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Bible Commentaries

Sutcliffe's Commentary on the Old and New Testaments

2 Chronicles 20

 

 

Verses 1-37

2 Chronicles 20:1. With them other, the LXX, ΄ιναιοι, mixed people.

2 Chronicles 20:5. Jehosphaphat stood—in the house of the Lord. This was proceeding in the good and ancient way. He prayed in open courts; the men of Judah also stood with their wives and little ones.

2 Chronicles 20:14. Then, when the king had prayed, came the Spirit of the Lord upon Jahaziel, a man of distinction and piety, as is indicated by this act, and by his genealogy. He prophesied openly in the temple, and the prophecies were all fulfilled the next day! They were most remarkable prophecies, that the enemies should kill one another; for wicked men once taken in the net are furious as the wild beasts. Had these prophecies proved to be the mere reveries of insanity, Jahaziel had forfeited his life, as the law directs, and all his house and order would have been covered with a reproach that could never be wiped away. In that case the king, deceived and angry, would have ordered him for execution. But seeing all was fulfilled, how could the Jews ever after this doubt the truth of revelation.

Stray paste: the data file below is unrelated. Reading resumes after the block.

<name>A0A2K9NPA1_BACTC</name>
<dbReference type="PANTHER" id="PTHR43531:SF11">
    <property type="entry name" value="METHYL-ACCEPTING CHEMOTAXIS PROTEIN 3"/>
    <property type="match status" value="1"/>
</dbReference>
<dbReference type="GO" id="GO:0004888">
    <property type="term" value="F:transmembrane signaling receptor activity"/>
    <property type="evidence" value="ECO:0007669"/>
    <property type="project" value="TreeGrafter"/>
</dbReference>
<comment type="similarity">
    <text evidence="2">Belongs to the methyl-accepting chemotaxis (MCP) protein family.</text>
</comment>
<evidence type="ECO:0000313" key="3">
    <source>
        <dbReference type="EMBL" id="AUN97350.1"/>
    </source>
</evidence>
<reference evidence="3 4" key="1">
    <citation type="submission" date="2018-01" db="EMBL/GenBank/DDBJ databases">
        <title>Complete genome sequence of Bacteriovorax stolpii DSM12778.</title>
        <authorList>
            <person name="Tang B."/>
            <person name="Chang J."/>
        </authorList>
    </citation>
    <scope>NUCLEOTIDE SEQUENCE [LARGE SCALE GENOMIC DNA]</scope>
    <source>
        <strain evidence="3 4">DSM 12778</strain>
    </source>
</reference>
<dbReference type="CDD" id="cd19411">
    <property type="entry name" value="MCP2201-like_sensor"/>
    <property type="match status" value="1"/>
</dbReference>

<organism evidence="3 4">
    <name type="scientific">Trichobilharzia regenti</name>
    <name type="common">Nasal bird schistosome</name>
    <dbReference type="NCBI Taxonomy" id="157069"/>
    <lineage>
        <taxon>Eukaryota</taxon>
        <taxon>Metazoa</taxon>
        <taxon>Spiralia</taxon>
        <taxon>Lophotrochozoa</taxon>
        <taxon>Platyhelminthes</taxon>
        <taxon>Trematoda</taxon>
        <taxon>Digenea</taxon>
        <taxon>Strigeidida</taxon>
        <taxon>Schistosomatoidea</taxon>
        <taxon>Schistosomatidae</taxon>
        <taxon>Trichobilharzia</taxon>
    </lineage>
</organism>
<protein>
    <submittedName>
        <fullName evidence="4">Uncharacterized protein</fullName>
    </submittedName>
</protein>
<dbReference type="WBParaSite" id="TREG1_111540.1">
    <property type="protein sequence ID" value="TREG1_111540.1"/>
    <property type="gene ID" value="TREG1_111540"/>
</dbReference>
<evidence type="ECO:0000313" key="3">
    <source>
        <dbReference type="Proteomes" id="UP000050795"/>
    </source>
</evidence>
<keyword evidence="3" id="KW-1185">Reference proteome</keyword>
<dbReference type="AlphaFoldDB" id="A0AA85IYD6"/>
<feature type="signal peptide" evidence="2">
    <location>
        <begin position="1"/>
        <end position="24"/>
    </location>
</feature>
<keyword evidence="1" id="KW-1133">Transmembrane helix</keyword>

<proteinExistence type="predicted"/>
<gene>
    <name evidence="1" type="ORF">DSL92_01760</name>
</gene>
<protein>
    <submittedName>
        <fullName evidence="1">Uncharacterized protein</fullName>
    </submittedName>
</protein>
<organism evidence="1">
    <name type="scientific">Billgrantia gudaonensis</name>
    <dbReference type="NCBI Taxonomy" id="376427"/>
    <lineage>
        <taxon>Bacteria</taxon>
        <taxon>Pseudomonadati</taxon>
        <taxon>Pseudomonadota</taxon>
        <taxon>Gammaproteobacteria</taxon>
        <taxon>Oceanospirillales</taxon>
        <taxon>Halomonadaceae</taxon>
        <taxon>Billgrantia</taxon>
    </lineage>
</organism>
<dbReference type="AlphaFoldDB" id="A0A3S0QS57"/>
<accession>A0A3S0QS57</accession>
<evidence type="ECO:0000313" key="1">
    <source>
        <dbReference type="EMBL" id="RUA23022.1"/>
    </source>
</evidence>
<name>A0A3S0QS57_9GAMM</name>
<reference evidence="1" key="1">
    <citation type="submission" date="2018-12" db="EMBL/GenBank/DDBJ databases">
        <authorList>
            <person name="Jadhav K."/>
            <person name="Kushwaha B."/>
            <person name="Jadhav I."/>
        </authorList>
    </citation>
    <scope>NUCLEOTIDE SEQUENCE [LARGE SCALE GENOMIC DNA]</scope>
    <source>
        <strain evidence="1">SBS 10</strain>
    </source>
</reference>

2 Chronicles 20:36. Ships to go to Tarshish. See on Isaiah 23:6. Ezekiel 27:12.

REFLECTIONS.

When nations become populous, haughty, and insupportably licentious, God permits war to follow, that the land, oppressed by their crimes, may disgorge them from its bosom. The cause which induced Ammon, Moab, and Edom, to form a league against Judah, and to hire all the Mehunims, or mixed nations they could, we are not told. But so secret was the plot, and so concerted the descent, that Jehoshaphat knew nothing of it till the enemy was entering his country at Engedi.

Oppressed with sudden and tremendous danger, his measures were prompt and wise. Instructed by his father’s error, he sent no treasures to Benhadad; and warned by his own folly, he asked no help of Ahab; but according to the example of Samuel, he convoked his whole people, first for devotion, and then for defence. In like manner, when assailed by sudden and great calamities, let us run to God, the refuge and hidingplace of his saints; for we have no might against the multitude which cometh against us. Thus our blessed Lord met his agony on his knees, and he conquered in the fight.

The prayers of Jehoshaphat on this eventful crisis was the language of an enlightened heart. He pleads the sovereignty and omnipotence of God, he urges the covenant claims that Israel had in his defence, he asks present aids from former favours in giving Abraham the land, and in the record of his glorious name in the temple; and he forgets not the ingratitude of the invading nations whom Israel had spared on leaving Egypt, and who were now come to cut them off. These prayers were urged with the greater effect, by a sight of the little ones present before the Lord:—how happy to have recourse to Him in the day of trouble. The deliverance which a believer then feels in his soul, is a pledge to him of the future deliverance from all his foes.